The growing urbanization and the increased access to industrialized and ultra-processed food have changed the ways through which food-related issues take place. The nutrition transition entails problems related to the consumption of this type of food in poor and developing countries – issues that coexist with hunger and food insecurity. In Brazil, the Covid-19 pandemic is pushing more people into hunger. Simultaneously, food production techniques adopted in this country are often harmful to people, fauna and to the biomes’ equilibrium as a whole. Long food supply chains impose logistical and environmental problems. The consequences of this scenario are felt by the people in uneven ways. The poor and minority groups are specially affected with less capacity to cope with these conditions. In this context, the concept of food sovereignty is a compreheensive way to approach all those issues since it encompasses social control over food production, distribution and consumption towards the right to culturally appropriate, sustainable and healthy food. Thus, this research aims to answer how is the current governance structure towards food sovereignty in the metropolitan area of São Paulo, the largest Brazilian city? And how can it be strengthened? In order to address these questions, this research will map food deserts and hunger spots in São Paulo and check the correlations with social indicators, spoting the most vulnerable areas to be further qualitatively investigated. The agenda and governance structure towards food sovereignty, relevant actors and tensions will be identified and described through document analysis and interviews at the municipal, state and federal levels. In addition, participant observation and interviews are to be conducted at the very local level in vulnerable neighborhood(s). Finally, this research aims to contribute to the building of a propositive agenda around food sovereignty in the metropolitan area of São Paulo, involving the stakeholders identified and mobilized throughout this research project.

Doktorandin Atefeh Movassagh Porträt (DE)

Atefeh Movassagh



Sustainable urban transformation through climate change mitigation and sustainable management of soil and water

Supervisor: Prof. Dr. Martin Hamer

Partner University: University Bonn



Soil is one of the most significant components of terrestrial ecosystem serving a variety of functions and ecosystem services across a wide range of land uses. Soil is critical for minimizing the consequences of climate change as it is a key carbon sink and plays a significant part in the carbon sequestration process. Climate change and urbanization affect human and environmental health not just by increasing the greenhouse gas concentration in the atmosphere but also by modifying the key soil properties and processes, reducing its ability to absorb these gases. It is critical to preserve soil health in the face of climate change because a healthy soil can maintain its physical, chemical, and biological functions while also recovering from the effects of climate change.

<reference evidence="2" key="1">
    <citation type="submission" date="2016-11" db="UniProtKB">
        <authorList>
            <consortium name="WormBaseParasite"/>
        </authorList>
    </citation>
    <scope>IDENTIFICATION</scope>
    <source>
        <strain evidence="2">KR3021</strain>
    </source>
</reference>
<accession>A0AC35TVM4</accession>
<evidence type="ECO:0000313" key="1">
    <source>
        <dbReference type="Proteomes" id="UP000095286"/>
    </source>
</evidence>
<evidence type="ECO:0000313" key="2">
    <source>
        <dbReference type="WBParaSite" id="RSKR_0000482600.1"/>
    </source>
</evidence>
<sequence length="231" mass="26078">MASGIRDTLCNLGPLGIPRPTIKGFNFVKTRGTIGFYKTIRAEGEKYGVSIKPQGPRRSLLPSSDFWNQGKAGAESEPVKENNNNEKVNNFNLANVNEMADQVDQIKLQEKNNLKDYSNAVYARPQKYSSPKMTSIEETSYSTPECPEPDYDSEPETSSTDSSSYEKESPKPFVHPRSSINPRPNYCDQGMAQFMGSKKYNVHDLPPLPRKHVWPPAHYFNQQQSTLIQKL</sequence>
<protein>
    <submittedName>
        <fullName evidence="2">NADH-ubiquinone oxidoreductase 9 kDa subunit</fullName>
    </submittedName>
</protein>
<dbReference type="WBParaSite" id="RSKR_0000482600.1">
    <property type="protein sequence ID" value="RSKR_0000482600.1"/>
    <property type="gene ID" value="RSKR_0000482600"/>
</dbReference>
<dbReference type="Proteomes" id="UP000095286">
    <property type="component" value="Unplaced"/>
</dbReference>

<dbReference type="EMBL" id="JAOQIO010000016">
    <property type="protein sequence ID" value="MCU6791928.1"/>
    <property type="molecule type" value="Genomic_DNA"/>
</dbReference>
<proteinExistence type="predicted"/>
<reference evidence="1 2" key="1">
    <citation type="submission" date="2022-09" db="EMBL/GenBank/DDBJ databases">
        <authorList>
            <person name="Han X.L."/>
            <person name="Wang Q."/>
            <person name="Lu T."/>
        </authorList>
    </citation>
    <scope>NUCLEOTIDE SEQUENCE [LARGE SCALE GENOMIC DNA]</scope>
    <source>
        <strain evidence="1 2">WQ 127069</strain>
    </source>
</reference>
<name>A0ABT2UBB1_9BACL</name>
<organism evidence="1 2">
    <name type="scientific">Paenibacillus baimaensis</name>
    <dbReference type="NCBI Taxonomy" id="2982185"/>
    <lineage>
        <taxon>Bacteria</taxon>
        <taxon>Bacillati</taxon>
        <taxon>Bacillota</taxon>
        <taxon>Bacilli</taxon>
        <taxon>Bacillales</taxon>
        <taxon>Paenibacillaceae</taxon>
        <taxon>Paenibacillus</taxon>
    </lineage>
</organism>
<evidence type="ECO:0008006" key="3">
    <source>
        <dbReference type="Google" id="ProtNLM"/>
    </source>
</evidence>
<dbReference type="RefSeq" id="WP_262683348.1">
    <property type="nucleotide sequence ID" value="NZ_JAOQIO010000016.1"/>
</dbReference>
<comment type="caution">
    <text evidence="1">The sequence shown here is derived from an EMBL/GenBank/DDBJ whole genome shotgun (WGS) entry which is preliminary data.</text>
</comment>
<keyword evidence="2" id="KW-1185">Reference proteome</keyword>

The aim of this study is to assess how different types of urban land use and management methods affect the soil's diverse features and how these can assist in reducing the consequences of climate change as cities transform. The research will take place on a local scale in Germany, and will examine the interaction between different types of urban land use and soil properties in the context of mitigating climate change ecosystem services. In this manner, the amount of terrestrial carbon, as well as physiochemical and biological features of soil would be measured throughout time. The expected outcome of the study will be to highlight the significant contribution of land management and soil health in mitigating the effects of climate change in urban areas.

Porträt von Sanjana Rajasekar, Doktorandin am IZNE (DE)

Sanjana Rajasekar



The interaction between institutions and social protection in promoting food resilience amongst farmers in Ahmedabad (India)

Supervisor: Prof. Dr. Katja Bender

Partner University: University Bonn